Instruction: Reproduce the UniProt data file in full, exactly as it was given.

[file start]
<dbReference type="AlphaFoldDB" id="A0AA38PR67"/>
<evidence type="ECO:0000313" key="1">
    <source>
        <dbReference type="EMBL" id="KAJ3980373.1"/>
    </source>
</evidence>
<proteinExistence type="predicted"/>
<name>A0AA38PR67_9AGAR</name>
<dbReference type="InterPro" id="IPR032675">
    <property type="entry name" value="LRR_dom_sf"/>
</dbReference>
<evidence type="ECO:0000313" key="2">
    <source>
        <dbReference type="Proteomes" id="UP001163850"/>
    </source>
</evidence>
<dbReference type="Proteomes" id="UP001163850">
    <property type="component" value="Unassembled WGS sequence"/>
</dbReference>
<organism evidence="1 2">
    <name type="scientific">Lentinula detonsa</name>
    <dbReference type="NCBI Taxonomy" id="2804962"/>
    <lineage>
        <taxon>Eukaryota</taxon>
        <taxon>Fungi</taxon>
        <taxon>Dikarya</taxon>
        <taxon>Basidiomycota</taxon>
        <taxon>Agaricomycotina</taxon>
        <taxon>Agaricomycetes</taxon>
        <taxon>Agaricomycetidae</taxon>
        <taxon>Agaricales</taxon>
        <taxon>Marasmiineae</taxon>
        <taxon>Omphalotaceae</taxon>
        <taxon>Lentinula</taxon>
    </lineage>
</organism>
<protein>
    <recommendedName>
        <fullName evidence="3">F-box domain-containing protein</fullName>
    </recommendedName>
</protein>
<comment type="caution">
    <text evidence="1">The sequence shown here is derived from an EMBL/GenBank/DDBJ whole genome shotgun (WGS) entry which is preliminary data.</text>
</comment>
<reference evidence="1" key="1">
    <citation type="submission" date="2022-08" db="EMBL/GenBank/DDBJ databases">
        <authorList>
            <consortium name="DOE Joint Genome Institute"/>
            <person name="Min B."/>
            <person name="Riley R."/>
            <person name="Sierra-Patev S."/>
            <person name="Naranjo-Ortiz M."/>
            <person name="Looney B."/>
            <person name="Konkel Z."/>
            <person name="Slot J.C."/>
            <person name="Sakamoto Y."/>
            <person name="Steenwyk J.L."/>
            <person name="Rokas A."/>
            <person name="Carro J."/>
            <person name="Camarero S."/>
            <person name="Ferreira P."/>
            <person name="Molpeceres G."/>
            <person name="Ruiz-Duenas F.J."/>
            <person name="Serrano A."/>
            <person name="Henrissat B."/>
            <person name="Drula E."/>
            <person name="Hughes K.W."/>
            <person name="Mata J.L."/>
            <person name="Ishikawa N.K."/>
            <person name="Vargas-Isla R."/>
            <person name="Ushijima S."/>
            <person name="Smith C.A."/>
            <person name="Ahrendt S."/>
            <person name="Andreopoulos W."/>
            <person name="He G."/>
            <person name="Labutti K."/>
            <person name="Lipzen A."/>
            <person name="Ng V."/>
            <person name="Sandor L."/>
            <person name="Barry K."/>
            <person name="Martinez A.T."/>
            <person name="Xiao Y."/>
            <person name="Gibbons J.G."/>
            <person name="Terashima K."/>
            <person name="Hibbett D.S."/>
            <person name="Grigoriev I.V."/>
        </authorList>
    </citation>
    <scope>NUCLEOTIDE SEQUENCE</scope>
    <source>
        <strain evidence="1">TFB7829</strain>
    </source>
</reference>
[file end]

<dbReference type="AlphaFoldDB" id="A0AA38PR67"/>
<evidence type="ECO:0000313" key="1">
    <source>
        <dbReference type="EMBL" id="KAJ3980373.1"/>
    </source>
</evidence>
<proteinExistence type="predicted"/>
<name>A0AA38PR67_9AGAR</name>
<dbReference type="InterPro" id="IPR032675">
    <property type="entry name" value="LRR_dom_sf"/>
</dbReference>
<evidence type="ECO:0000313" key="2">
    <source>
        <dbReference type="Proteomes" id="UP001163850"/>
    </source>
</evidence>
<dbReference type="Proteomes" id="UP001163850">
    <property type="component" value="Unassembled WGS sequence"/>
</dbReference>
<organism evidence="1 2">
    <name type="scientific">Lentinula detonsa</name>
    <dbReference type="NCBI Taxonomy" id="2804962"/>
    <lineage>
        <taxon>Eukaryota</taxon>
        <taxon>Fungi</taxon>
        <taxon>Dikarya</taxon>
        <taxon>Basidiomycota</taxon>
        <taxon>Agaricomycotina</taxon>
        <taxon>Agaricomycetes</taxon>
        <taxon>Agaricomycetidae</taxon>
        <taxon>Agaricales</taxon>
        <taxon>Marasmiineae</taxon>
        <taxon>Omphalotaceae</taxon>
        <taxon>Lentinula</taxon>
    </lineage>
</organism>
<protein>
    <recommendedName>
        <fullName evidence="3">F-box domain-containing protein</fullName>
    </recommendedName>
</protein>
<comment type="caution">
    <text evidence="1">The sequence shown here is derived from an EMBL/GenBank/DDBJ whole genome shotgun (WGS) entry which is preliminary data.</text>
</comment>
<reference evidence="1" key="1">
    <citation type="submission" date="2022-08" db="EMBL/GenBank/DDBJ databases">
        <authorList>
            <consortium name="DOE Joint Genome Institute"/>
            <person name="Min B."/>
            <person name="Riley R."/>
            <person name="Sierra-Patev S."/>
            <person name="Naranjo-Ortiz M."/>
            <person name="Looney B."/>
            <person name="Konkel Z."/>
            <person name="Slot J.C."/>
            <person name="Sakamoto Y."/>
            <person name="Steenwyk J.L."/>
            <person name="Rokas A."/>
            <person name="Carro J."/>
            <person name="Camarero S."/>
            <person name="Ferreira P."/>
            <person name="Molpeceres G."/>
            <person name="Ruiz-Duenas F.J."/>
            <person name="Serrano A."/>
            <person name="Henrissat B."/>
            <person name="Drula E."/>
            <person name="Hughes K.W."/>
            <person name="Mata J.L."/>
            <person name="Ishikawa N.K."/>
            <person name="Vargas-Isla R."/>
            <person name="Ushijima S."/>
            <person name="Smith C.A."/>
            <person name="Ahrendt S."/>
            <person name="Andreopoulos W."/>
            <person name="He G."/>
            <person name="Labutti K."/>
            <person name="Lipzen A."/>
            <person name="Ng V."/>
            <person name="Sandor L."/>
            <person name="Barry K."/>
            <person name="Martinez A.T."/>
            <person name="Xiao Y."/>
            <person name="Gibbons J.G."/>
            <person name="Terashima K."/>
            <person name="Hibbett D.S."/>
            <person name="Grigoriev I.V."/>
        </authorList>
    </citation>
    <scope>NUCLEOTIDE SEQUENCE</scope>
    <source>
        <strain evidence="1">TFB7829</strain>
    </source>
</reference>